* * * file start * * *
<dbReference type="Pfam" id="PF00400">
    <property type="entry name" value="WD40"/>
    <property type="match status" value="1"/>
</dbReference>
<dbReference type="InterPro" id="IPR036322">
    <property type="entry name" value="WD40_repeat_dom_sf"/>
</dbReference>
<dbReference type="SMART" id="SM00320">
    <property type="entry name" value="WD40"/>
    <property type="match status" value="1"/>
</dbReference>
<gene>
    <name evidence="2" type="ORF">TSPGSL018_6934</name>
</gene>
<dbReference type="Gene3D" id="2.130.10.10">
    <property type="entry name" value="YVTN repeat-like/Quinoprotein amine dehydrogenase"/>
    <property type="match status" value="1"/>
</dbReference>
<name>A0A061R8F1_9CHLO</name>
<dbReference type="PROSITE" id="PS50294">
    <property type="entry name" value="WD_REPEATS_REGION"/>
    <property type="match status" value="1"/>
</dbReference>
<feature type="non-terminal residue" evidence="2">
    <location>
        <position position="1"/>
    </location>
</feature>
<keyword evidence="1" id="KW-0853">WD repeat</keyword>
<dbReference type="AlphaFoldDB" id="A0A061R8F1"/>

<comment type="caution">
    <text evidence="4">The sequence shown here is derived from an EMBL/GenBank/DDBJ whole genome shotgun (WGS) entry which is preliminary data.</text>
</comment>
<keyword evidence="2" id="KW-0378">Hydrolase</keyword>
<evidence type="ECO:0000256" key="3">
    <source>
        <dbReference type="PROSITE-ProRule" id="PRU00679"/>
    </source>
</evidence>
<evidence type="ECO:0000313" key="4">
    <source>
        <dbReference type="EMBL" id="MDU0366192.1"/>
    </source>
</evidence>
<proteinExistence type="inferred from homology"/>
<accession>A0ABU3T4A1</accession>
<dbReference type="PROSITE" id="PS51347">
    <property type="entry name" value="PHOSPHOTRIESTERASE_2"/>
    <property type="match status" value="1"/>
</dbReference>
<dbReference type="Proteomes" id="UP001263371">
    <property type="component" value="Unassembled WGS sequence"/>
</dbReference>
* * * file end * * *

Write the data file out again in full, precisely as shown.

<dbReference type="Pfam" id="PF00400">
    <property type="entry name" value="WD40"/>
    <property type="match status" value="1"/>
</dbReference>
<dbReference type="InterPro" id="IPR036322">
    <property type="entry name" value="WD40_repeat_dom_sf"/>
</dbReference>
<dbReference type="SMART" id="SM00320">
    <property type="entry name" value="WD40"/>
    <property type="match status" value="1"/>
</dbReference>
<gene>
    <name evidence="2" type="ORF">TSPGSL018_6934</name>
</gene>
<dbReference type="Gene3D" id="2.130.10.10">
    <property type="entry name" value="YVTN repeat-like/Quinoprotein amine dehydrogenase"/>
    <property type="match status" value="1"/>
</dbReference>
<name>A0A061R8F1_9CHLO</name>
<dbReference type="PROSITE" id="PS50294">
    <property type="entry name" value="WD_REPEATS_REGION"/>
    <property type="match status" value="1"/>
</dbReference>
<feature type="non-terminal residue" evidence="2">
    <location>
        <position position="1"/>
    </location>
</feature>
<keyword evidence="1" id="KW-0853">WD repeat</keyword>
<dbReference type="AlphaFoldDB" id="A0A061R8F1"/>

<comment type="caution">
    <text evidence="4">The sequence shown here is derived from an EMBL/GenBank/DDBJ whole genome shotgun (WGS) entry which is preliminary data.</text>
</comment>
<keyword evidence="2" id="KW-0378">Hydrolase</keyword>
<evidence type="ECO:0000256" key="3">
    <source>
        <dbReference type="PROSITE-ProRule" id="PRU00679"/>
    </source>
</evidence>
<evidence type="ECO:0000313" key="4">
    <source>
        <dbReference type="EMBL" id="MDU0366192.1"/>
    </source>
</evidence>
<proteinExistence type="inferred from homology"/>
<accession>A0ABU3T4A1</accession>
<dbReference type="PROSITE" id="PS51347">
    <property type="entry name" value="PHOSPHOTRIESTERASE_2"/>
    <property type="match status" value="1"/>
</dbReference>
<dbReference type="Proteomes" id="UP001263371">
    <property type="component" value="Unassembled WGS sequence"/>
</dbReference>